Towards the sun …

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Turning year. Mixed media on paper 46x60cm © Mari French 2021

Happy New Year to all my readers and welcome to my first post of this year. I hope you had a beautiful festive season and wish you a healthy, peaceful and art-filled 2022. Thanks so much for following my blog.

As the year turns, like many artists I’m reviewing my work and thinking about where to take it next. I’m now looking forward to Spring, towards the sun. In my previous post (here) I mentioned my new series of autumn sunflower paintings and wanted to share with you some of my creative process.

What caught my attention about this beautiful field of faded sunflowers as I drove past last October, was how they looked like a subdued congregation deep in thought, or a gathering of dark suns, faces now turned to the earth. I took photos and gathered a bunch of the flowers to sketch and paint back in the studio.

Work in progress on the easel © Mari French 2021

Above is one of the autumn sunflowers series still in progress on the easel, in acrylic and ink on paper. I love to paint intuitively like this – obscuring and revealing layers of acrylic paint, scoring through or spraying with water, to create lively marks – so that the result is a complex accumulation of shades, hard and soft edges, ephemeral suggestions of shapes. Sometimes these are created by wiping through the paint layers with a damp cloth. Inevitably, much of the earlier stages will be covered up (or wiped away), but this is necessary for me to create the web of colour and texture I like.

Detail of work in progress above © Mari French 2021

In the closeup crop above you can see the soft luminous light this process gives to parts of the painting. Texture is also added with the use of drier brush marks, which contrast with softer blended paint (often done with the side of my hand – it’s great to get hands-on sometimes!).
This work in progress isn’t finished yet: I want to see less of an obvious separation between the creamy yellow areas and the lower blue/green ones; the sunflower heads are spread too evenly for me and some of the smaller ones higher up need ‘knocking back’ a bit to make it less busy; and I want to bring some of that lovely subdued pink in elsewhere to balance it.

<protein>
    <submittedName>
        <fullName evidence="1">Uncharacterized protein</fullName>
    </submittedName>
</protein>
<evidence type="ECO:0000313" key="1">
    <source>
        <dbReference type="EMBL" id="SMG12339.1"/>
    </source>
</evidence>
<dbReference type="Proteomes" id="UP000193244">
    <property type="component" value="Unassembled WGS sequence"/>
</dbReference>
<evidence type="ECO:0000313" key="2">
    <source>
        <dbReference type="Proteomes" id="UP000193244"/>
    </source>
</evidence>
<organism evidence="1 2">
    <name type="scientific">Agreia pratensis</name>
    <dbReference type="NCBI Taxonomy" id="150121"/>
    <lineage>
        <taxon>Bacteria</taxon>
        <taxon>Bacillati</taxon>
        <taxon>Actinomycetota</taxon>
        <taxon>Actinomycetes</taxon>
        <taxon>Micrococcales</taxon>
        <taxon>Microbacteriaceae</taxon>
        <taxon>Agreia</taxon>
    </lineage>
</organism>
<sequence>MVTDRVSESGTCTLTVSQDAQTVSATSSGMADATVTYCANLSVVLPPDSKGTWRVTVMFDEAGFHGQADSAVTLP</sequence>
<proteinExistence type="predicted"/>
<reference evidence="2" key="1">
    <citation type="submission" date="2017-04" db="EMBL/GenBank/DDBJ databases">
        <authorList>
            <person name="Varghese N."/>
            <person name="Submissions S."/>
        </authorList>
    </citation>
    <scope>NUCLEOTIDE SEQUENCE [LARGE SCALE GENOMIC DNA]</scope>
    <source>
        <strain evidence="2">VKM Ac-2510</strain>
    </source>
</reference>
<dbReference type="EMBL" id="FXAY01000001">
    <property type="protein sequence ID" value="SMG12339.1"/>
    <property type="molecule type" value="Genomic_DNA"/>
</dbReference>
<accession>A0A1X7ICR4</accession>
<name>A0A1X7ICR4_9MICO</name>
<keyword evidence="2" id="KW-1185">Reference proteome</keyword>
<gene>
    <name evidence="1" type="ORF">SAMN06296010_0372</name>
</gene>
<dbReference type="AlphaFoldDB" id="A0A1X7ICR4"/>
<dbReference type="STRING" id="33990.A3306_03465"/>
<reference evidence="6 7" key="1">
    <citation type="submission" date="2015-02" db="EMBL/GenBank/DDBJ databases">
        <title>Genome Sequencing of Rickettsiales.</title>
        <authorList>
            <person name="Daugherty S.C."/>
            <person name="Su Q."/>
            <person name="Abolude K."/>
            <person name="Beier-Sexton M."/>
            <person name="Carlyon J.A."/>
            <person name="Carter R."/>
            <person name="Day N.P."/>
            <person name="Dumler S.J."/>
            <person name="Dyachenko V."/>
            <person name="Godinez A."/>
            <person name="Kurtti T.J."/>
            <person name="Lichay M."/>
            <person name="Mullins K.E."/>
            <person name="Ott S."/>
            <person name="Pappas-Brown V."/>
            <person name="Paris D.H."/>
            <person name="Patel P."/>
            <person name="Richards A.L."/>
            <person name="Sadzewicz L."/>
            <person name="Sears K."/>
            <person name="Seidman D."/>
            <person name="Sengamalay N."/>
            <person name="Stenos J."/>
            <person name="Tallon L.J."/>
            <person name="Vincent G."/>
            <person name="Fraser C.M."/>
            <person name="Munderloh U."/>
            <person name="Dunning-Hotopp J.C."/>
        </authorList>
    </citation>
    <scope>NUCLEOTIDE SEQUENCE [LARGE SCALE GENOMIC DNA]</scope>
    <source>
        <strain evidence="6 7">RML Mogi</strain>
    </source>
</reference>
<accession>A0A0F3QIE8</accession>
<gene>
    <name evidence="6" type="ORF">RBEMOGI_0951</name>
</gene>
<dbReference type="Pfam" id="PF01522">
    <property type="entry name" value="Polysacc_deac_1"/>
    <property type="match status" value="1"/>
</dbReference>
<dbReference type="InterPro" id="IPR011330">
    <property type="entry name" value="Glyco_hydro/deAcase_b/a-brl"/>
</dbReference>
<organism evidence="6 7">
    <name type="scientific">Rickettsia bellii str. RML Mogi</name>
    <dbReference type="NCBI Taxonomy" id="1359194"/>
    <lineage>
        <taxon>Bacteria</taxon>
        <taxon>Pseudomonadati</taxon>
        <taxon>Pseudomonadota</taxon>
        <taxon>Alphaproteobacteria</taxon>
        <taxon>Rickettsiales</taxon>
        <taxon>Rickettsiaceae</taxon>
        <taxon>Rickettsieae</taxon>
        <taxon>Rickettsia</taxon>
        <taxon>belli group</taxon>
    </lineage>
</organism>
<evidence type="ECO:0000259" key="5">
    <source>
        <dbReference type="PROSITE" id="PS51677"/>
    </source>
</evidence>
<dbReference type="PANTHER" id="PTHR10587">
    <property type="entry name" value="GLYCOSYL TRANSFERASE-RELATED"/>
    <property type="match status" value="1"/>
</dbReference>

Below is ‘Constellation’, another in the series in progress, in the studio, and the finished work below that.

‘Constellation’ in progress on the easel. © Mari French 2021
Constellation. Mixed media on paper 46x60cm © Mari French 2021

Many of my studio visitors and collectors tell me that they love that they can keep coming back to an artwork and still see more in it, sometimes even after years of owning the work. This is part of what makes it worthwhile for me.

Autumn encounter. Mixed media on paper 46x60cm © Mari French 2021

Art in another barn!

Last Friday’s private view of ARTWORKS annual exhibition at Blackthorpe Barn near Bury St Edmunds was mobbed! The general consensus from visitors on the night (and in the visitor book since), was that this is the strongest ARTWORKS show yet.
ARTWORKS are a group of 30 East Anglian artists who exhibit here each year. I’m one of the new ‘guest’ artists and have eleven pieces of work on display and several unframed browser works, plus cards. The barn is a huge impressive space and there is a wealth of contemporary art and stunning sculpture on display. There’s also a great little cafe selling tea/coffee/cakes and a shop with art cards and small items of artworks, jewellery etc. for sale by the artists.
The exhibition is on every day (10am to 5pm) till 1 October, with demonstrations by artists most days and is well worth a visit. Blackthorpe Barn, Rougham, nr Bury St Edmonds (just off Jct 45 of the A14).

emerging blooms …

Mixed-media on canvas, 100x100cm. © Mari French 2016

Mixed-media on canvas, 100x100cm. © Mari French 2016

After struggling with a couple of canvases this week, I was beginning to lose the plot with this one. Remembering what I’d recently been advised* – ‘Don’t let your painting know you’re scared of it’ – I threw caution to the wind and began editing the image by vigorously covering certain areas with paint, then adding a variety of marks with oil sticks, paint pens and ink pencils. 

Some marks were robust, some delicate and twirling or meandering. Several of the latter seem to be suggesting etoliated, wiry but fragile blooms? I love this colour palette, luminous, soft and atmospheric.

Standing back, I’m quietly excited by this one.

 

Emily Ball, artist & tutor.